Wine prices – Europe v Australia

11 thoughts on “Wine prices – Europe v Australia”

  1. JR SERISIER says:

    A SLIGHTLY DIFFERENT QUESTION:
    How many of Australia’s grape growers make a profit at the current prices they are paid?

  2. JJ says:

    Doug, your comments are spot on, do add consolidation cost in refrigerated warehouse and internal freight and suddenly you have add a very substantial cost to the overall. What is concerning is the amount of ” cheap” imports available on the market. The only way to cut corners is to non refrigerate and that should be of a concern to the consumer as the equator is a non forgiving place. Competition is healthy yet it should be on an even playing field.

  3. doug says:

    HUon. Add refrigetated transport, consolidation and packing and shipment to port then add refrigerated container shipping and insurance 5,% duty. Add 29% wet, gst 10% plus customs broking. Local port charges and transport and unpacking and warehousing this end. Then you can add importer’s margin and then retailer’s margin. Little wonder the prices are so high. Oh and then there is gross profitering by some importers. Doug

  4. Darshak says:

    This rip-off is traditional and extremely well-entrenched. Not just in wine but in most goods that we import. Shoes, Clothes, Software, Luggage. Even Jams!

    Certainly makes sense to bring 3 bottles of expensive European wines per person because the cost difference (savings) will be astronomical.

    Only downside: back breaking to have them in checked-in luggage (as one must) due to the restrictions of liquids in hand-luggage.

  5. Dave says:

    Too many middle man markups. Like everything we import.

  6. Christian says:

    I’m sure that we all really understand why these wines are so expensive here… Let’s think about it – ex cellar price for the importer is one thing, often the wines are quite well priced out of the winery too, but…

    Inland (European) freight, costs to hold at the port, sea freight (including a 6 week lead time), fuel levy, customs duty once at the Australian port (5%), often a customs hold (which gets charged), WET tax (29% the only country to pay such a tax), GST (10%) on everything, a mark up to the importer (everyone has to live), a mark up to the retailer and there’s your price.

    Fair enough if you would like to spend the time to organise the freight yourselves from the EU, but how much are you valuing your own time?

  7. Wine says:

    Does this factor in the different customs and wet charges?

  8. Rafał Kamiński says:

    Every stick has two ends.. We have the same problem in europe.. Good Shiraz from southern Australia costs triple in Europe 😉

  9. Niall says:

    Between business models and tax models, Australia is still very much a protectionist market. We pay more for Australian wine in Australia than it can be had overseas. A quick check on Amazon’s UK site shows the 2011 Dead Arm for £25 ($52 AUD), compared to $65 AUD here. Unlike a beer that can be licenced to brew locally, that wine has had to somehow meander half way across the world, and it still comes out 20% cheaper at the end.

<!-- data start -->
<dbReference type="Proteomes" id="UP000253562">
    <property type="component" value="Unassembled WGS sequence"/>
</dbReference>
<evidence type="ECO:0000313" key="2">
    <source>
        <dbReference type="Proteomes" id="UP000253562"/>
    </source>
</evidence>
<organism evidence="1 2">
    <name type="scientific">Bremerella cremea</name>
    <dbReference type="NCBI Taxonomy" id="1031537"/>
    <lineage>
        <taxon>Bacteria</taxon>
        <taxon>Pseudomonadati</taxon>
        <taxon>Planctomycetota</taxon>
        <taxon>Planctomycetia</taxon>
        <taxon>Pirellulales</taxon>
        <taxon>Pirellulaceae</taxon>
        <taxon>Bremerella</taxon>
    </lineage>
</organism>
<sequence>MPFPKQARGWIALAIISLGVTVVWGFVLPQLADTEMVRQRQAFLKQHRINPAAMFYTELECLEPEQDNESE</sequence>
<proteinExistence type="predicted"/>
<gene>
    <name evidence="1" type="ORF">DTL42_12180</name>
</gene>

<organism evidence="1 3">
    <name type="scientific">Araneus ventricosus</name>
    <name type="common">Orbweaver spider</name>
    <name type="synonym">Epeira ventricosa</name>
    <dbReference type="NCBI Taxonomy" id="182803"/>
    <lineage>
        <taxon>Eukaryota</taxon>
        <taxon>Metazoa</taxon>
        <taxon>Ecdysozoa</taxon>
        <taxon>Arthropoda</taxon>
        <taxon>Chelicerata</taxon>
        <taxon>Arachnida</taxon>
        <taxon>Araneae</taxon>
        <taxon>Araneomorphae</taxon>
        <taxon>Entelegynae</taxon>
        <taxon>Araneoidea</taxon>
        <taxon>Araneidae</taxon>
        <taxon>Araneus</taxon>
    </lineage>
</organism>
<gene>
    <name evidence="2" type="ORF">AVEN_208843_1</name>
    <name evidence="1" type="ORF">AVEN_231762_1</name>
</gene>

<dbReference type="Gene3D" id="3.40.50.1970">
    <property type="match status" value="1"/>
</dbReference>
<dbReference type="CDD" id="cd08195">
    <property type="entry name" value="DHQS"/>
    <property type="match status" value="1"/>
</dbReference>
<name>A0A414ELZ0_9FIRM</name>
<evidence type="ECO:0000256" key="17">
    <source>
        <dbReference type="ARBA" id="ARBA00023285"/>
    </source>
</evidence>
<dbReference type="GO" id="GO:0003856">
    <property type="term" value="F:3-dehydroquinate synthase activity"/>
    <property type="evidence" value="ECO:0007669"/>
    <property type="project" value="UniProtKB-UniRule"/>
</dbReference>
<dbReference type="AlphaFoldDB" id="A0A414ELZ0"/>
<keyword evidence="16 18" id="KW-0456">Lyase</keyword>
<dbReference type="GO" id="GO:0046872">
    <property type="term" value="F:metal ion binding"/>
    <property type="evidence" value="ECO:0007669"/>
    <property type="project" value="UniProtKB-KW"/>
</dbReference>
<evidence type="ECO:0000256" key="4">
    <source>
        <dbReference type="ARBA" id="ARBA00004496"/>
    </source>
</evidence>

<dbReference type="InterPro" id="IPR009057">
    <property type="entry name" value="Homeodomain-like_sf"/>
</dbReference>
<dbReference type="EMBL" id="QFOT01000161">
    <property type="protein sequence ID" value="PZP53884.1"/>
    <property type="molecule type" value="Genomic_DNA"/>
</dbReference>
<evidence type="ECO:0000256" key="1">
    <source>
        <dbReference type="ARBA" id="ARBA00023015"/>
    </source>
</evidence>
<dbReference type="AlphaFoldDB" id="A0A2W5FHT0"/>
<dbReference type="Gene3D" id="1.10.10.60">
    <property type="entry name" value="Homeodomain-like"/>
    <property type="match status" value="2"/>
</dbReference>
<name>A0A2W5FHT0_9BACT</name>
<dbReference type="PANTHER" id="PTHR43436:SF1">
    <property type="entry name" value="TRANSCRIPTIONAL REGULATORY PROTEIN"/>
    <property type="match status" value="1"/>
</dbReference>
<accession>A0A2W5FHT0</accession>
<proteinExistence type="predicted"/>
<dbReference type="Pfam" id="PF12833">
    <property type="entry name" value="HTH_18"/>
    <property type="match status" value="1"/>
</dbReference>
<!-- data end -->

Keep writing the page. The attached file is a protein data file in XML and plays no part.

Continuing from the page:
People often blame the GST, but the VAT rate in the UK is double the GST – 20%. Closer to the truth is to blame Wine Equalisation Tax – 29%. In Australia, the WET goes on first, and then the GST is applied. By the time the taxes all add up, it’s close to 50%, but WET is the major cause. If you take the VAT off the UK price and apply WET and GST on it, you get back to the Australian price within a few cents. Obviously shipping the wine to the UK has a cost, so the price difference isn’t purely just down to WET.

    There’s a review on the WET open at the moment, but it seems to be focused on the rebate mechanism for small producers, which is apparently being abused. From a consumer point of view, I can’t see what WET achieves, except to gouge profit for the government in a market where it’s hard to shop elsewhere.

    This is back to the protectionist argument. The UK has EU rules to keep its market (mostly) open. And worst case you can drive the car over/under the channel, fill it to the roof with wine and drive back. Australians have no such options, so we’re ripe for the taking by the government and anyone else who wants a slice. I can’t tell whether it’s producers, distributors or retailers that are also having a laugh, but the WET is the biggest laugh of the lot of them. At least everyone except the government can claim they actually put some effort into providing the end consumer with the wine.

    I had a €3 glass of Riesling at a restaurant in Alsace earlier this year. It was fantastic.

  10. wineogre says:

    The A$ drop is not the only problem. What about the cost of the temperature controlled container on the way to Oz? And ye olde Customs http://www.stockwells.com.au/userfiles/file/Alcohol%20-%20Document%20Requirements.pdf
    An A$100 bottle import becomes an A$141.90 proposition.
    You are almost better off flying to Europe and paying exorbitant restaurant prices to taste the wines. Another thought is to start a private consortium to buy a hotel in an unfashionable area of France/ Portugal/Italy/Greece/Spain that is under duress, for a sharp price, then retrofit with climate controlled wine storage, and then cater to the wine cognoscenti, with all the themed wine dinners, wine tastings, masterclasses etc that the market will bare, then expand to , East Asia, and South East Asia and the Pacific Rim.

  11. Lester Jesberg says:

    I agree. Sometimes it’s significantly cheaper for me to buy direct from a retailer in Europe, air freight the wine, and pay the Australian government imposts. Some importers are notorious for their massive profit margins.

Leave a Reply

Your email address will not be published. Required fields are marked *